Chronic Mental Illness: Living with Unresolved Symptoms in-spite of Full Adherence to Medication and Psychotherapy

We all have our struggles with mental health problems. Some of us, more minor than others, but nevertheless, nobody’s mental health is perfect. Everyone is going to have a different way of coping with their diagnosis despite the severity and chronicity of their symptoms. This means that minor symptoms can be a major interference in a persons life if he or she has inadequate ways of coping or limited insight how the symptom becomes a disruption in their life.

With more chronic diagnoses and severe symptomology, a good prognosis will mean truly knowing how to manage everyday disruptions and ongoing breakthrough symptoms that complicate life on a moment by moment basis for months at a time without relief. Continued progress towards recovery will mean understanding every setback as a learning moment to improve your rate of reconstitution and return back to baseline because the disruptions will be reoccuring indefinitely.

This means learning to live a life of constant reflection to improve insight and deeper more complex coping skills to reduce the impact of distruptions spilling over to other parts of your life and becoming too overwhelming to manage independently without psychiatric hospitalization to re group and stabilize.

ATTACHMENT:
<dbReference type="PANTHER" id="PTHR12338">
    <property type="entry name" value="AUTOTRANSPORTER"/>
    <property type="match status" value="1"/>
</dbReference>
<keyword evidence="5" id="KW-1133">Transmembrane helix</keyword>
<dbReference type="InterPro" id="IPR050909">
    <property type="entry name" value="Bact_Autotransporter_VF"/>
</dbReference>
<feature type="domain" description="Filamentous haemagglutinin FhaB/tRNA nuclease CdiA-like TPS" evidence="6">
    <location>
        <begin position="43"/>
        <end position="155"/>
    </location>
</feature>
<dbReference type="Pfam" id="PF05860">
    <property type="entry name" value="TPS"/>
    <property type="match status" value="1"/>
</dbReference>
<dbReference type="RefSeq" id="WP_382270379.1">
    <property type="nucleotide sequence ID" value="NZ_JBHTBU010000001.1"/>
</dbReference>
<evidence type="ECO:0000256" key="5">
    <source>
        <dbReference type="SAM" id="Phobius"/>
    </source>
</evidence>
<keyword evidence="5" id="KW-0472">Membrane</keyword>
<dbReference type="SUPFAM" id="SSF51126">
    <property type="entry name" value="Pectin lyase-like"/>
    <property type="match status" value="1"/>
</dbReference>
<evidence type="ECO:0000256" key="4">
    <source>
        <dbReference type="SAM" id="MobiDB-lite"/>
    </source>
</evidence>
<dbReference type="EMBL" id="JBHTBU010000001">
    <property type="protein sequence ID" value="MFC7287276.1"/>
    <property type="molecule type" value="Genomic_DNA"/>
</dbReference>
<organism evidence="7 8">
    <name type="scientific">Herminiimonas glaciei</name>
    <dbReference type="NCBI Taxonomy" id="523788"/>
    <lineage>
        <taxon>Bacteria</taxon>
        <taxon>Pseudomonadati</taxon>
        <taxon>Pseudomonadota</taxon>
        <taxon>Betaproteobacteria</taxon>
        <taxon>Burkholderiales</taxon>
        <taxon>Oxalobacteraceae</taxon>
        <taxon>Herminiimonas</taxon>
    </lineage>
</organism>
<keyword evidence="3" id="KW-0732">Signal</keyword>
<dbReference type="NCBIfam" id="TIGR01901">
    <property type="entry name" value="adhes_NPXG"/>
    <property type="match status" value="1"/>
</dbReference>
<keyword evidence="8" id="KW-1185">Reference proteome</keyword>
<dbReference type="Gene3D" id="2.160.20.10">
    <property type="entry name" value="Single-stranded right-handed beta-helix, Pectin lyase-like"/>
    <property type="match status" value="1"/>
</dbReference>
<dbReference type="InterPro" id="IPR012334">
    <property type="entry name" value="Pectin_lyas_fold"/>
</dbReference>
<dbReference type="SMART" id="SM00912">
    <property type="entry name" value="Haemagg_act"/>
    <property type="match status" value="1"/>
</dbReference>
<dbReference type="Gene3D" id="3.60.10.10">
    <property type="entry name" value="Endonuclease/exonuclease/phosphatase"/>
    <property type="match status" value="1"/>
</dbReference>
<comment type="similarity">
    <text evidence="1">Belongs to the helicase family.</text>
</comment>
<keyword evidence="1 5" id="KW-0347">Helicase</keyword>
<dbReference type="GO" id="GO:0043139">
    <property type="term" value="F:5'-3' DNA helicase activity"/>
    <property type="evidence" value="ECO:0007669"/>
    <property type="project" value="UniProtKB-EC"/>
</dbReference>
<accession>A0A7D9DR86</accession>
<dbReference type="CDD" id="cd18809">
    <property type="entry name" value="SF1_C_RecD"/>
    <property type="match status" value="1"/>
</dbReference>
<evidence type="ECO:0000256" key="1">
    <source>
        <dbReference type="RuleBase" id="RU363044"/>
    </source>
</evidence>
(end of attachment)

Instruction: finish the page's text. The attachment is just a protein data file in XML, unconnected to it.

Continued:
Full adherence to medication and psychotherapy for severe mental health diagnoses unfortunately does not guarantee living symptom free. It only means living life with the least risk of symptom disruption. Radical acceptance that there will always be some symptom management will be helpful in maintaining the momentum required in living with an illness that you will carry for a lifetime.

Pace yourself, and worry less about what’s wrong and more about what can go well with continued hope and hard work. The payoff is knowing you’ve done everything possible to live your fullest despite what’s been thrown in your way of success and wellbeing.


  • J. Peters writes on his lived experience, and also brings his story into his work. J blogs daily on his site and for other sites around the United States and Europe, bringing his passion for mental health to consumers everywhere.

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